I do struggle with my weight, but I do work out and keep myself healthy. I take care of myself. And since I dress for my body type, you can't tell my weight too much. One of my new favorite activities is Brazilian Jujitsu. It doesn't kill me and it teaches me great self defense. I've come to realize that sport is all about physics with your body. It's not necessarily about being the strongest, it's about how to use your body and leverage to your advantage. I can run circles around other people.

Also, keep up on your interview skills and have updated resumes. Writing a resume that is the same way you have always written it will also date you. Resume writing has come a long way even in the last 10 years. Research what employers are looking for and have good interview skills. Nurse Beth is absolutely correct to have a firm handshake, look the interviewer in the eyes, and smile. Exude confidence. You have a short period of time to convince this company to hire you. Use it to your advantage and make the right lasting impression. Not the wrong impression which I find many people do. So, you need to rehearse it in your mind. Have an idea of what you are going to say. There is a pretty standard list of questions they may ask, so plan it out in your mind.

You only have one chance to make a great impression. Once it's gone, it's gone.

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Jensmom7 has 36 years experience and works as a Hospice Nurse.

11,183 Visitors; 1,907 Posts

When I interviewed for the Hospice company I now work for, I actually think my age worked for me (I'm 58).

I brought 36 years of Nursing experience with me, including the critical thinking skills that are still important, even in Hospice.

I know what I want to be doing until I retire.

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suseliz has 40 years experience.

1,088 Visitors; 44 Posts

We have to be realistic about aging. I am a very young looking 62, but left my job a year ago. I could not keep up with the corporate demands of my family practice NP practice. I think I was doing very well, but had no life outside of work due to exhaustion. Age discrimination, I'm sure. I was turned down for a job 5 years ago, I'm sure it was my age.

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macfar28 has 20 years experience.

7,308 Visitors; 138 Posts

There does seem to be a pattern here at my present hospital of older nurses being picked apart and needled over small, insignificant things. It has left me wondering if this is because they can bring in 2 new grads for the cost of one of our experienced nurses. I hate to think that way but I can't help it.

We are going to mandatory 12 hour shifts in a month and many of our older nurses are taking early retirement. (They don't feel they have the stamina and have always worked 8s.) I'm talking nurses who are the backbone of this organization. In fact one, whom I admire greatly, precepted me in my clinical rotation on this very unit 20 years ago. We are all very sad.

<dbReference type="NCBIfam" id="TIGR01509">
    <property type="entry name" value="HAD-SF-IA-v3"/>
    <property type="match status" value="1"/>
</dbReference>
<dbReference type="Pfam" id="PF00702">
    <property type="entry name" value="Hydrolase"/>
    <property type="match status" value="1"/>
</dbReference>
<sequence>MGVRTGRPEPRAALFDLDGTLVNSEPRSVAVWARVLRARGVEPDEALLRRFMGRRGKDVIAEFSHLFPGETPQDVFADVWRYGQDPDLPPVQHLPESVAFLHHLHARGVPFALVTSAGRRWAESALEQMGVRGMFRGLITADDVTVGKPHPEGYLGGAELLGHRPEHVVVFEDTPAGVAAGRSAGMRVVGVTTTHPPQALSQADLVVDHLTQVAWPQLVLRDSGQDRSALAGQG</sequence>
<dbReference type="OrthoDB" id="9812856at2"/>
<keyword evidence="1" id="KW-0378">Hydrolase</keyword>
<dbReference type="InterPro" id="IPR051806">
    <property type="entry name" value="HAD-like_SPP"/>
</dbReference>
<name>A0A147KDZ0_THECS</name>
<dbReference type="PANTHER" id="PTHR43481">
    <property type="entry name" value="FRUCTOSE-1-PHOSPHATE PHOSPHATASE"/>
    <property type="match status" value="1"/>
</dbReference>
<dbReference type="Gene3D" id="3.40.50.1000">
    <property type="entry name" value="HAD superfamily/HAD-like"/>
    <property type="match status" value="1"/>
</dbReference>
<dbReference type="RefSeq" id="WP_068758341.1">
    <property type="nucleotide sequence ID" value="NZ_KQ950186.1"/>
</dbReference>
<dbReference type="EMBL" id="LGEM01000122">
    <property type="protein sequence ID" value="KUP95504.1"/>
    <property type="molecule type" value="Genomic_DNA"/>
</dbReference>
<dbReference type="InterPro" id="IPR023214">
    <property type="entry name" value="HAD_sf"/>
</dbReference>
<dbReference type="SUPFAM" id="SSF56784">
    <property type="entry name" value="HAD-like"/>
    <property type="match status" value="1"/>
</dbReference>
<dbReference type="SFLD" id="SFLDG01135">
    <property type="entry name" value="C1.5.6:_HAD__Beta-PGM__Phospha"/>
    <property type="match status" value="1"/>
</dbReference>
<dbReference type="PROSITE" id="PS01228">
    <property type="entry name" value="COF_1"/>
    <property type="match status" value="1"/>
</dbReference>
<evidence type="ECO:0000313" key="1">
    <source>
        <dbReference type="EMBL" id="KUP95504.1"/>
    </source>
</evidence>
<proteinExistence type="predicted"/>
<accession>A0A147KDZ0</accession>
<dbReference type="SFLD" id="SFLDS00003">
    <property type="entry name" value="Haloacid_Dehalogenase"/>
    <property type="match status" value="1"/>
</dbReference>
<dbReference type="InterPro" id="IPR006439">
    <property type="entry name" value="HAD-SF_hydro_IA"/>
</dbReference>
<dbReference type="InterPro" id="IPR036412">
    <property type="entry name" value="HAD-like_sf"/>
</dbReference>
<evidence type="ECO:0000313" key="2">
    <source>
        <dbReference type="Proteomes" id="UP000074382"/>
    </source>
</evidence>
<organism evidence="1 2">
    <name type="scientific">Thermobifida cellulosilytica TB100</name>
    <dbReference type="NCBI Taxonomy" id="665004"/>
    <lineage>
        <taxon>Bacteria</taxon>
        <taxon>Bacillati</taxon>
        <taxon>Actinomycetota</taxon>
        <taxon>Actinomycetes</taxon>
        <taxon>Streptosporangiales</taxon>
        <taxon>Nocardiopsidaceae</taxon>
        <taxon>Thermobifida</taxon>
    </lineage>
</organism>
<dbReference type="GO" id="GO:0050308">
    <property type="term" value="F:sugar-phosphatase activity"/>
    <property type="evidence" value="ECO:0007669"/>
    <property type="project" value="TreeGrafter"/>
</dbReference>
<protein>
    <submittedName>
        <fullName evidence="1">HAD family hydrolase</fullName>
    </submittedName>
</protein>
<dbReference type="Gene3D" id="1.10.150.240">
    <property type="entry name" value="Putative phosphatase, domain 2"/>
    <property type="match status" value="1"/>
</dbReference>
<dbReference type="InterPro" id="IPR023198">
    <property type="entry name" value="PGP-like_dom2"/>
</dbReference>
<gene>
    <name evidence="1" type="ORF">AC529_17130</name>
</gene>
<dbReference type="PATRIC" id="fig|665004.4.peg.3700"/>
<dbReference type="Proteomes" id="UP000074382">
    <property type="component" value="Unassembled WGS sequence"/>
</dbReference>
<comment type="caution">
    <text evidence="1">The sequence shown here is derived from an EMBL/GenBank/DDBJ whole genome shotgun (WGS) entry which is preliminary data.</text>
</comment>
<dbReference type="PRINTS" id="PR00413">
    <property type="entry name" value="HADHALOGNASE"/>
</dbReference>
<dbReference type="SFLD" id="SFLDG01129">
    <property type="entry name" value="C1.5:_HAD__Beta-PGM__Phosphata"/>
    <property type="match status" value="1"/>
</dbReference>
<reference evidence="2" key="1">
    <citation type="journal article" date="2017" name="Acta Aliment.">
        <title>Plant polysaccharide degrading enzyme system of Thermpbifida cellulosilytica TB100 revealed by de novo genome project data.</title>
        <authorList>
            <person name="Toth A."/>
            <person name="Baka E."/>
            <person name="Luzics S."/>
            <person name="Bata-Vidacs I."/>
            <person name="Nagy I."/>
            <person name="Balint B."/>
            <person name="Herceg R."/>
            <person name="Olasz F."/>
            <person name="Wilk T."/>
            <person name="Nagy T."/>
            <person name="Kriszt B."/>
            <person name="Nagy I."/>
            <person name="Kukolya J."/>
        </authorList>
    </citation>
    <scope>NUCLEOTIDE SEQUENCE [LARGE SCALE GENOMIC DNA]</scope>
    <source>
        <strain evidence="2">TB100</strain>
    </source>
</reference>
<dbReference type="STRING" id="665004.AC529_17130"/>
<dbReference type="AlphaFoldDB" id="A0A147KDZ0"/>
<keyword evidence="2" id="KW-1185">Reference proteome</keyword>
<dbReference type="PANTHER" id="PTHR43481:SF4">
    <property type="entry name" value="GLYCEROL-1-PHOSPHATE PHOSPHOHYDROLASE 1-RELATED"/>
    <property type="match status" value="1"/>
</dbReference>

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352 Visitors; 4 Posts

I believe there is ageism. As an LVN who is 55. I have applied to get my RN doing the bridge program. I have to take 4 science classes. I have been working as an LVN for 10 years. Mostly clinical work. I now work in Occupational health.

My employer is willing to pay for my return to school. I fear age discrimination in accepting me into nursing school. I don't know how I will do but I know it will be challenging. I don't plan to do hospital work and I plan to stay at my current employer if they bump up my pay. I enjoy Occ health work as it is 75% administrative.

I don't know if I will be accepted to the school. Can anyone give me any feedback on age discrimination in being accepted into a nursing program?

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2 Followers; 46,344 Visitors; 8,863 Posts

I believe there is ageism. As an LVN who is 55. I have applied to get my RN doing the bridge program. I have to take 4 science classes. I have been working as an LVN for 10 years. Mostly clinical work. I now work in Occupational health.

My employer is willing to pay for my return to school. I fear age discrimination in accepting me into nursing school. I don't know how I will do but I know it will be challenging. I don't plan to do hospital work and I plan to stay at my current employer if they bump up my pay. I enjoy Occ health work as it is 75% administrative.